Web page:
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Judicial Council orders temporary emergency bail schedule reducing bail to zero for misdemeanor crimes

Bay Area

ALAMEDA COUNTY, Calif. (KRON) – Writing criminal citations then releasing the suspects — That is what police are doing with most people involved in lower level crimes during the COVID-19 pandemic. 

That’s because…

“We don’t want to have people going in and out of our jails constantly and possibly introducing COVID-19 into the jail. That’s one of our major concerns,” Sergeant Ray Kelly said. 

In the wake of the pandemic, the Judicial Council of California ordered a temporary emergency bail schedule reducing bail to zero for misdemeanor crimes, like smash and grab auto burglaries, says Alameda County Deputy Sergeant Ray Kelly.

“You would get cited and released if it is a stolen vehicle. You would get cited and released if it’s drug dealing. You would get cited and released if it’s vandalism. As long as it is non violent, non serious, non sexual and it’s a felony you would get cited,” Kelly said.

And released back into society.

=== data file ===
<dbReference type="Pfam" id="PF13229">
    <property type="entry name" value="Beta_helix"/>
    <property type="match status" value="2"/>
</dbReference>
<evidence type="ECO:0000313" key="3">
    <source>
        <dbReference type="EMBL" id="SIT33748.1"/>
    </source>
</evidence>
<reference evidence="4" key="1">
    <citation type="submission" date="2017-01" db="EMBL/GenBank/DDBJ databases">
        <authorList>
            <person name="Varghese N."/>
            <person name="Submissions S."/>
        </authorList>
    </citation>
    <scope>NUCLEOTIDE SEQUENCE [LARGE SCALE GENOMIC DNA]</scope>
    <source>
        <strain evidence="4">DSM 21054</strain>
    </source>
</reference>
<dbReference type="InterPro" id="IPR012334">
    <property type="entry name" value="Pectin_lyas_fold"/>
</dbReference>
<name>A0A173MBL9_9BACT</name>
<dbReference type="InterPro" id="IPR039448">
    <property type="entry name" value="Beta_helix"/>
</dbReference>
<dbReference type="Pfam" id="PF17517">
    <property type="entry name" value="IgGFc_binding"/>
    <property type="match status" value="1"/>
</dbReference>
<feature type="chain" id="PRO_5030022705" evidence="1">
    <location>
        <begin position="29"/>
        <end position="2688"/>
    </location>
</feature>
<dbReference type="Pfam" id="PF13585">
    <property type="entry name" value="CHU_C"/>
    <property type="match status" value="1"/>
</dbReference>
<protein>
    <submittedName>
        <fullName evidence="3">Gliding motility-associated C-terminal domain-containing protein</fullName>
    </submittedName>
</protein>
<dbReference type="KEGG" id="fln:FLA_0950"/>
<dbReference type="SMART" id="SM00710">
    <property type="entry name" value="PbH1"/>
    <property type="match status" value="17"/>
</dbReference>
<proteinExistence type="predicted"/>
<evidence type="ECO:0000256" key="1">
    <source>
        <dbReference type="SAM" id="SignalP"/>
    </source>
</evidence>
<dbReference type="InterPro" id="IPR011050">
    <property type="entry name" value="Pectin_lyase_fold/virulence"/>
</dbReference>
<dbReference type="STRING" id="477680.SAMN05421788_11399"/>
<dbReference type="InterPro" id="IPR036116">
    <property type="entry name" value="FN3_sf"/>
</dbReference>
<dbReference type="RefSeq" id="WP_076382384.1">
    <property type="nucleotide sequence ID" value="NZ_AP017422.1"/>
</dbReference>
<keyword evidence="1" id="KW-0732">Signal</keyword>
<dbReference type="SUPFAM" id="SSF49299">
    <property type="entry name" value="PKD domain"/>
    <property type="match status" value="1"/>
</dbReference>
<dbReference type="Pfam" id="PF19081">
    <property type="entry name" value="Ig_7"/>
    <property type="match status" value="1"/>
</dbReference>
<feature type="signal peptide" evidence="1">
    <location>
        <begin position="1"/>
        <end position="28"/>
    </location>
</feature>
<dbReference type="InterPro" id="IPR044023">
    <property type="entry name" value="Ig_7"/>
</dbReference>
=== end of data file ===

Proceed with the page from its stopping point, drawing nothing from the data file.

The zero bail order also allowed non violent criminals to be released from jail. 

He talks about the connection to a recent spike in criminal activity in Alameda County.

“We had a gentleman that left our jail and within 37-minutes committed two carjackings. Definitely seen an uptick in activity. We’re finding a lot of stolen cars, a lot of chases,” Kelly said. 

He says investigators suspect some recently released inmates are likely connected to a recent rise in violent crime, that if caught will land them back behind bars despite COVID-19.

“We had a bunch of shootings this weekend in Alameda County. We have 950 people out that would normally be in our jail. Some of those people don’t necessarily like each other. Some of them have revenge on their mind. That is why we have seen some shootings and things like that,” Kelly said. 

The zero bail order will remain in effect for 90-days after the governor lifts the state-of-emergency or until it is amended or repealed by the California Judicial Council.

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